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What do osteopaths treat?

Osteopathy is focussed on the musculoskeletal system and the aim is to diagnose, treat and rehabilitate, without the use of medication. We are most commonly associated with back and neck pain, but are trained to treat everything from your head to your feet. Osteopaths are also trained to detect signs that the symptoms are not within the scope of osteopathic care, and to always refer to a GP when necessary. Common conditions that we treat include but are not limited to:

Back Pain

Back pain is one of the most common reasons for seeing a GP and also for seeking help from an osteopath. It can be acute, where there was a definite movement or incident that caused the injury, or chronic where the pain has built up over a period of time. The pain may be localised, or involve pressure on the nerves where you may experience ‘shooting’ pain into the leg or arm.

An osteopath will find the site or area causing the pain and aim to reduce the localised symptoms as well as address other areas that have been affected by it. This is achieved by gentle movements of the joints (articulation/mobilisation), release of the muscles surrounding it (soft tissue work) and occasionally, where appropriate, manipulation (the ‘clicking’ of joints). 

Arthritic Pain

The most common forms of arthritis are osteoarthritis and rheumatoid arthritis. There are many other forms that affect certain areas of the body and different age groups, including some that affect children. They are all characterised by joint pain and inflammation.

Treatment aims to reduce the pain levels and improve function so will work to mobilise the affected joint and release the muscles that surround it. As we believe that your body is a unit, we will work on areas further away from the main joint, as these may have been affected too.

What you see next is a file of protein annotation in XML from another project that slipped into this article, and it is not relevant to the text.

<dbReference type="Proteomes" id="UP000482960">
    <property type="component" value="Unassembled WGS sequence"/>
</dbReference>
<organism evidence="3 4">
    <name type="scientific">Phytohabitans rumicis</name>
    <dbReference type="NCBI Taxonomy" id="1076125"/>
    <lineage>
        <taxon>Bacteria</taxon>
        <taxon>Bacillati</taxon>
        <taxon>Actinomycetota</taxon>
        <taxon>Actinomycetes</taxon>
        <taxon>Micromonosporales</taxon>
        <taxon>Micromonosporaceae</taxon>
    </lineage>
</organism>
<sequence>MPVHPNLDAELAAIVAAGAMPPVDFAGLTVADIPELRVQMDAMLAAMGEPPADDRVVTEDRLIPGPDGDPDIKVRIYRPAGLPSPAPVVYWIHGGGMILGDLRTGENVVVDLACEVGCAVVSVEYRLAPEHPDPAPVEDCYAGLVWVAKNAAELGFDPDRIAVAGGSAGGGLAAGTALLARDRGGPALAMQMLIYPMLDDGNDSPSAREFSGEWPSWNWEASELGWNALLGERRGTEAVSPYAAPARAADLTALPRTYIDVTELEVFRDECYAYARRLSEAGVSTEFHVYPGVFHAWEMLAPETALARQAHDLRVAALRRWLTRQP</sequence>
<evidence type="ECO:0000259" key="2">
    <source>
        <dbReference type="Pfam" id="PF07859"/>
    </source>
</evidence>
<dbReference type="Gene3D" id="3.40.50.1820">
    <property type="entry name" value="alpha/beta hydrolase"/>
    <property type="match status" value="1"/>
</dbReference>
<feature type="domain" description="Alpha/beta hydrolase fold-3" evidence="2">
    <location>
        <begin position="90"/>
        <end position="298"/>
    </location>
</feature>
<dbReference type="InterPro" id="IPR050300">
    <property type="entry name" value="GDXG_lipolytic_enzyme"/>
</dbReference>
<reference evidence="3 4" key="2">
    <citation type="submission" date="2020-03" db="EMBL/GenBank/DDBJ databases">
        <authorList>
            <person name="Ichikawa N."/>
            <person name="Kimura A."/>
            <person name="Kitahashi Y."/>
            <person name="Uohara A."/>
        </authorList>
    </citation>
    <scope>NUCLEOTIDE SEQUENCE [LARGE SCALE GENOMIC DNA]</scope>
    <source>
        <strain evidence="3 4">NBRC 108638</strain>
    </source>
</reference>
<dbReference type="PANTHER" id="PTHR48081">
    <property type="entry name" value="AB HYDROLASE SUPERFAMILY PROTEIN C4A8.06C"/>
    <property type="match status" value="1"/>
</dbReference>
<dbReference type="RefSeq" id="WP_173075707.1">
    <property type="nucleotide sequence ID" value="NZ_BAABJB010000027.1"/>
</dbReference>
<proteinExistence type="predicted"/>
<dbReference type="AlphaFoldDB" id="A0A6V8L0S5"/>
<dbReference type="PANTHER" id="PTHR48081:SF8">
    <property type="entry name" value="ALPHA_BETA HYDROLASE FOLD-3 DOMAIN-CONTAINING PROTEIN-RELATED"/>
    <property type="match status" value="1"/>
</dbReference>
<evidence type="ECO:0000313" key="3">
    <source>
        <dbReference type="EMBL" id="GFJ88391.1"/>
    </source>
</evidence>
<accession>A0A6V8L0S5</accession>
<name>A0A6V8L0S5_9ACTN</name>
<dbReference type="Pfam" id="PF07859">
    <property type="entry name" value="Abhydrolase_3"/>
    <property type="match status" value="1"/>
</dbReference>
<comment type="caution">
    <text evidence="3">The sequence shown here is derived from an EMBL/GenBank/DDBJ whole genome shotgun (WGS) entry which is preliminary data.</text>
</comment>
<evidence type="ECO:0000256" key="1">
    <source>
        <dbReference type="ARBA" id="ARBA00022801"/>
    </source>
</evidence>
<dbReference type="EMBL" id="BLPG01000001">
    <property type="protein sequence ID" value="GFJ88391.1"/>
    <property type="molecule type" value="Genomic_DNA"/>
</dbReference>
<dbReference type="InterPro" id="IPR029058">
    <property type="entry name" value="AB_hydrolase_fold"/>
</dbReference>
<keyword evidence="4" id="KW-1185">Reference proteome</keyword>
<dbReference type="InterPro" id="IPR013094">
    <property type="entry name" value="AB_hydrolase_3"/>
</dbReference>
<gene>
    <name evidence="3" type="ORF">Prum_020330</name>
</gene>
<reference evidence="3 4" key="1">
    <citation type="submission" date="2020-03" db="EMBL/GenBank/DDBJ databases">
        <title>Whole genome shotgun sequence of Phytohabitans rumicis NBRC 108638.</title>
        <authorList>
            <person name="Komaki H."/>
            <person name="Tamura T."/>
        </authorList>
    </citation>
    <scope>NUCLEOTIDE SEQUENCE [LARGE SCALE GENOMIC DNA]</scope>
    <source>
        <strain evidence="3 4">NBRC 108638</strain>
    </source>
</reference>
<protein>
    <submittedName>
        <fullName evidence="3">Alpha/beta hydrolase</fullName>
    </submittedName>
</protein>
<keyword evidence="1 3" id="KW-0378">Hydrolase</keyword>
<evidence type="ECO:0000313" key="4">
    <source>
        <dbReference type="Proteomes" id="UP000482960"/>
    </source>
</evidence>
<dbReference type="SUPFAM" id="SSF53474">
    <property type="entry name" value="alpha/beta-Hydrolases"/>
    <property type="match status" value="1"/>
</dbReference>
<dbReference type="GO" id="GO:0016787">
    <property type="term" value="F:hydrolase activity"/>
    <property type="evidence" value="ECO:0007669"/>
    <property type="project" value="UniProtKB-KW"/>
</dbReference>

The shoulder has an incredible range of movement while still managing to be very stable. It is considered highly important to our functioning as it is how we position our hands to interact with the world. To achieve this it is probably the most complex joint in the body and is actually split into 3 separate parts that function as a whole; the joints between the humerus (upper arm), clavicle (collar bone) and scapula (shoulder blade). Problems with any of these joints can produce localised pain and/or cause issues in surrounding areas, such as the neck or elbow and wrist.

Shoulders injuries occur from a wide variety of causes. They can easily become sprained during sport as they rely on soft tissues for much of their stability, they can become irritated by repetitive movement such as painting a ceiling or their muscles can become overloaded when hunched over a desk for long periods.

Pain can be felt locally or may contribute to pain in the arm, tingling in the hands or cervicogenic headaches (headaches caused by the neck). Diagnosis and treatment will focus on the local tissues but will invariably involve the surrounding areas as the spine, elbow and wrist are very dependent on each other functioning correctly. 


The knee is one of the largest joints in the body, it takes the full weight of the body every time we take a step and many times our body weight when we go up or down stairs. Although it is large and strong, mechanically it is considered quite unstable as it relies on soft tissues (ligaments and tendons) for its stability, rather than a large joint surface (as the hip has).

Problems seen in clinic can relate to soft tissue injury, for instance, sporting injuries where the knee has been twisted suddenly, patella (kneecap) issues where pain or a ‘grinding’ noise is felt at the front of the knee or pain around the knee due to soft tissue tension as in ‘runners knee’.

Treatment involves identifying the painful tissue and assessing the mechanical factors that have caused the injury. Sometimes this is obvious where trauma is concerned but can also come from  another area of the body such as the ankle or hip or be related to footwear affecting gait or running style.

Stefan really listens to what you say and works in partnership with you to improve and maintain your wellbeing.

T.S., Stanton Wick


Bishop Sutton

  Monday: 8am-12pm   Tuesday: 8am-4pm   Wednesday: CLOSED   

Thursday: 8am-6pm   Friday: 8am-12pm


  Monday: 1:30pm-5:30pm   Friday: 1:30pm-5:30pm

Mid-week evenings and weekend mornings are available by appointment only

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01275 268001

Avalon Osteopathic Clinic, Unit 2, Westway Farm, Bishop Sutton, Somerset, BS39 5XP